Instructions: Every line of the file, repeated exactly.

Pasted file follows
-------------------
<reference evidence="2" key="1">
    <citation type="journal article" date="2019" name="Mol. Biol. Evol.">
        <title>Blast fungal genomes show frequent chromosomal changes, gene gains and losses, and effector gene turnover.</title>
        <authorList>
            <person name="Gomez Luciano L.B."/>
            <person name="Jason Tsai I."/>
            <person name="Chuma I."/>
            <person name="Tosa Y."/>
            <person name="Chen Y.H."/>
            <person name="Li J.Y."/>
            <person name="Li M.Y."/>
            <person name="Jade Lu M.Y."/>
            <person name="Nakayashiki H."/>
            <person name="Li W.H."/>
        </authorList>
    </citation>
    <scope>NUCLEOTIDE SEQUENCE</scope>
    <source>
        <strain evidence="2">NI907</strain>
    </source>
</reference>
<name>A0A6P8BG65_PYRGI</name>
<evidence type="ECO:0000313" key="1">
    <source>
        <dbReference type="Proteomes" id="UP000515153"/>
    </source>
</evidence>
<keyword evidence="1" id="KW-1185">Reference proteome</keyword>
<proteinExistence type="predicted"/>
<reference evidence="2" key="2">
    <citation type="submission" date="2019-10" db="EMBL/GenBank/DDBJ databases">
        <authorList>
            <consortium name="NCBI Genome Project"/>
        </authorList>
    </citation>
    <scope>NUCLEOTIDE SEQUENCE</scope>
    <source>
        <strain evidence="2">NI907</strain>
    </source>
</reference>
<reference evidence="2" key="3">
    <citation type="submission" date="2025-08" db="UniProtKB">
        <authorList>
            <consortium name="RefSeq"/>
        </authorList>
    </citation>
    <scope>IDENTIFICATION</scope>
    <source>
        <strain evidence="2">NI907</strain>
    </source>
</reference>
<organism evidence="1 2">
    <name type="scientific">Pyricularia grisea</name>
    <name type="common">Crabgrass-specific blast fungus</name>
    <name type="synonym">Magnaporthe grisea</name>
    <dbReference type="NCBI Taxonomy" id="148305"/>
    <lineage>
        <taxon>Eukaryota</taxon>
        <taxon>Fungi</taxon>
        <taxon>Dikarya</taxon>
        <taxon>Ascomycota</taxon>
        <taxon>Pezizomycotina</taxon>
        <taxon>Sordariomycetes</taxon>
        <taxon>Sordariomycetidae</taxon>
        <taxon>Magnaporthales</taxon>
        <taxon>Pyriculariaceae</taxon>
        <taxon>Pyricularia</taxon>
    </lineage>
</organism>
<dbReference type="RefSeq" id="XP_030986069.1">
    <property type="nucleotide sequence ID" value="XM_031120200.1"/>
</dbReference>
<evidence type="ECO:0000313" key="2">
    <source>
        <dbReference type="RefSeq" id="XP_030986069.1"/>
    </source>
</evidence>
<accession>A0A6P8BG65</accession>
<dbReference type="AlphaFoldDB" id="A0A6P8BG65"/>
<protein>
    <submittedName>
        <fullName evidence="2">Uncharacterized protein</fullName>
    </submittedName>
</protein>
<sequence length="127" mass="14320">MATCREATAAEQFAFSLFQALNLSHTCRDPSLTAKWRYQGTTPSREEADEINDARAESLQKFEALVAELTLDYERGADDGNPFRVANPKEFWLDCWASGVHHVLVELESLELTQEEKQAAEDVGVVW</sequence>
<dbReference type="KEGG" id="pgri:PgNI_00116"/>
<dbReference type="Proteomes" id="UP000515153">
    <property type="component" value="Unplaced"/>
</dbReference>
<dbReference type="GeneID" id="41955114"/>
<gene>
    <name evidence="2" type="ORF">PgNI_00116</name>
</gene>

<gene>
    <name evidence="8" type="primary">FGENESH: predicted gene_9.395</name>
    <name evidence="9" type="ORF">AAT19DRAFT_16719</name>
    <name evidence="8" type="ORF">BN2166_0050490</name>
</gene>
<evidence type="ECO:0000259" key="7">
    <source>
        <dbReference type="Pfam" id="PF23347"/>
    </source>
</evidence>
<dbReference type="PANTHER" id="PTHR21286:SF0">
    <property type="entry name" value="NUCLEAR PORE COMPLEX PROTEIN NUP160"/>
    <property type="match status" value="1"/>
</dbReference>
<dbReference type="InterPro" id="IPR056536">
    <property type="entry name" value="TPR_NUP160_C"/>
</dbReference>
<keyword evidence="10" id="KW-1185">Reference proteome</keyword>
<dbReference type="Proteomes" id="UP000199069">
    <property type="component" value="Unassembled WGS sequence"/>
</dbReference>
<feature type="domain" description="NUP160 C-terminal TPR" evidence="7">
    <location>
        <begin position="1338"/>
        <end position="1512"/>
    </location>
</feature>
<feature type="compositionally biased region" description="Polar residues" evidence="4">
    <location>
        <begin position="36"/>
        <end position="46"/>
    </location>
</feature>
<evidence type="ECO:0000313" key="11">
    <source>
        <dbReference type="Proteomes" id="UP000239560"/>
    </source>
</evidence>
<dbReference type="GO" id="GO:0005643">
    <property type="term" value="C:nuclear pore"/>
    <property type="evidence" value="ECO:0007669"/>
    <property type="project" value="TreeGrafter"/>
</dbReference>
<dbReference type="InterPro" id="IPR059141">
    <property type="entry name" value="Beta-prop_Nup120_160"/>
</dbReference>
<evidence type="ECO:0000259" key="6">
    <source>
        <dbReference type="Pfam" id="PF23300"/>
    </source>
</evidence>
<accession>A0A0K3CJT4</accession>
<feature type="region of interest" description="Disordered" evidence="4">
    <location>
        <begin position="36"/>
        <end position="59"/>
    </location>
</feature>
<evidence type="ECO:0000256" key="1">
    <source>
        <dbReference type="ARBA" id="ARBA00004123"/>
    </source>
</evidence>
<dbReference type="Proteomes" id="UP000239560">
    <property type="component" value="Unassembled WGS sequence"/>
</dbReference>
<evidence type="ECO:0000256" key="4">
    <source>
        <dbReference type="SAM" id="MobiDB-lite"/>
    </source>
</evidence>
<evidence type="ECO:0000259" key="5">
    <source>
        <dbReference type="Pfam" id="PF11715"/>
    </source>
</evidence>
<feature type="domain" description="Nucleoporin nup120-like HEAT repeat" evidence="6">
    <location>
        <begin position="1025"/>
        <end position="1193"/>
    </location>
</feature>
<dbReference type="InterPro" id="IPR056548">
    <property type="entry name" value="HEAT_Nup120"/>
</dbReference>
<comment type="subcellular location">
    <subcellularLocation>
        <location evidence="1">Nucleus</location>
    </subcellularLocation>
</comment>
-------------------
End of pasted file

<reference evidence="2" key="1">
    <citation type="journal article" date="2019" name="Mol. Biol. Evol.">
        <title>Blast fungal genomes show frequent chromosomal changes, gene gains and losses, and effector gene turnover.</title>
        <authorList>
            <person name="Gomez Luciano L.B."/>
            <person name="Jason Tsai I."/>
            <person name="Chuma I."/>
            <person name="Tosa Y."/>
            <person name="Chen Y.H."/>
            <person name="Li J.Y."/>
            <person name="Li M.Y."/>
            <person name="Jade Lu M.Y."/>
            <person name="Nakayashiki H."/>
            <person name="Li W.H."/>
        </authorList>
    </citation>
    <scope>NUCLEOTIDE SEQUENCE</scope>
    <source>
        <strain evidence="2">NI907</strain>
    </source>
</reference>
<name>A0A6P8BG65_PYRGI</name>
<evidence type="ECO:0000313" key="1">
    <source>
        <dbReference type="Proteomes" id="UP000515153"/>
    </source>
</evidence>
<keyword evidence="1" id="KW-1185">Reference proteome</keyword>
<proteinExistence type="predicted"/>
<reference evidence="2" key="2">
    <citation type="submission" date="2019-10" db="EMBL/GenBank/DDBJ databases">
        <authorList>
            <consortium name="NCBI Genome Project"/>
        </authorList>
    </citation>
    <scope>NUCLEOTIDE SEQUENCE</scope>
    <source>
        <strain evidence="2">NI907</strain>
    </source>
</reference>
<reference evidence="2" key="3">
    <citation type="submission" date="2025-08" db="UniProtKB">
        <authorList>
            <consortium name="RefSeq"/>
        </authorList>
    </citation>
    <scope>IDENTIFICATION</scope>
    <source>
        <strain evidence="2">NI907</strain>
    </source>
</reference>
<organism evidence="1 2">
    <name type="scientific">Pyricularia grisea</name>
    <name type="common">Crabgrass-specific blast fungus</name>
    <name type="synonym">Magnaporthe grisea</name>
    <dbReference type="NCBI Taxonomy" id="148305"/>
    <lineage>
        <taxon>Eukaryota</taxon>
        <taxon>Fungi</taxon>
        <taxon>Dikarya</taxon>
        <taxon>Ascomycota</taxon>
        <taxon>Pezizomycotina</taxon>
        <taxon>Sordariomycetes</taxon>
        <taxon>Sordariomycetidae</taxon>
        <taxon>Magnaporthales</taxon>
        <taxon>Pyriculariaceae</taxon>
        <taxon>Pyricularia</taxon>
    </lineage>
</organism>
<dbReference type="RefSeq" id="XP_030986069.1">
    <property type="nucleotide sequence ID" value="XM_031120200.1"/>
</dbReference>
<evidence type="ECO:0000313" key="2">
    <source>
        <dbReference type="RefSeq" id="XP_030986069.1"/>
    </source>
</evidence>
<accession>A0A6P8BG65</accession>
<dbReference type="AlphaFoldDB" id="A0A6P8BG65"/>
<protein>
    <submittedName>
        <fullName evidence="2">Uncharacterized protein</fullName>
    </submittedName>
</protein>
<sequence length="127" mass="14320">MATCREATAAEQFAFSLFQALNLSHTCRDPSLTAKWRYQGTTPSREEADEINDARAESLQKFEALVAELTLDYERGADDGNPFRVANPKEFWLDCWASGVHHVLVELESLELTQEEKQAAEDVGVVW</sequence>
<dbReference type="KEGG" id="pgri:PgNI_00116"/>
<dbReference type="Proteomes" id="UP000515153">
    <property type="component" value="Unplaced"/>
</dbReference>
<dbReference type="GeneID" id="41955114"/>
<gene>
    <name evidence="2" type="ORF">PgNI_00116</name>
</gene>

<gene>
    <name evidence="8" type="primary">FGENESH: predicted gene_9.395</name>
    <name evidence="9" type="ORF">AAT19DRAFT_16719</name>
    <name evidence="8" type="ORF">BN2166_0050490</name>
</gene>
<evidence type="ECO:0000259" key="7">
    <source>
        <dbReference type="Pfam" id="PF23347"/>
    </source>
</evidence>
<dbReference type="PANTHER" id="PTHR21286:SF0">
    <property type="entry name" value="NUCLEAR PORE COMPLEX PROTEIN NUP160"/>
    <property type="match status" value="1"/>
</dbReference>
<dbReference type="InterPro" id="IPR056536">
    <property type="entry name" value="TPR_NUP160_C"/>
</dbReference>
<keyword evidence="10" id="KW-1185">Reference proteome</keyword>
<dbReference type="Proteomes" id="UP000199069">
    <property type="component" value="Unassembled WGS sequence"/>
</dbReference>
<feature type="domain" description="NUP160 C-terminal TPR" evidence="7">
    <location>
        <begin position="1338"/>
        <end position="1512"/>
    </location>
</feature>
<feature type="compositionally biased region" description="Polar residues" evidence="4">
    <location>
        <begin position="36"/>
        <end position="46"/>
    </location>
</feature>
<evidence type="ECO:0000313" key="11">
    <source>
        <dbReference type="Proteomes" id="UP000239560"/>
    </source>
</evidence>
<dbReference type="GO" id="GO:0005643">
    <property type="term" value="C:nuclear pore"/>
    <property type="evidence" value="ECO:0007669"/>
    <property type="project" value="TreeGrafter"/>
</dbReference>
<dbReference type="InterPro" id="IPR059141">
    <property type="entry name" value="Beta-prop_Nup120_160"/>
</dbReference>
<evidence type="ECO:0000259" key="6">
    <source>
        <dbReference type="Pfam" id="PF23300"/>
    </source>
</evidence>
<accession>A0A0K3CJT4</accession>
<feature type="region of interest" description="Disordered" evidence="4">
    <location>
        <begin position="36"/>
        <end position="59"/>
    </location>
</feature>
<evidence type="ECO:0000256" key="1">
    <source>
        <dbReference type="ARBA" id="ARBA00004123"/>
    </source>
</evidence>
<dbReference type="Proteomes" id="UP000239560">
    <property type="component" value="Unassembled WGS sequence"/>
</dbReference>
<evidence type="ECO:0000256" key="4">
    <source>
        <dbReference type="SAM" id="MobiDB-lite"/>
    </source>
</evidence>
<evidence type="ECO:0000259" key="5">
    <source>
        <dbReference type="Pfam" id="PF11715"/>
    </source>
</evidence>
<feature type="domain" description="Nucleoporin nup120-like HEAT repeat" evidence="6">
    <location>
        <begin position="1025"/>
        <end position="1193"/>
    </location>
</feature>
<dbReference type="InterPro" id="IPR056548">
    <property type="entry name" value="HEAT_Nup120"/>
</dbReference>
<comment type="subcellular location">
    <subcellularLocation>
        <location evidence="1">Nucleus</location>
    </subcellularLocation>
</comment>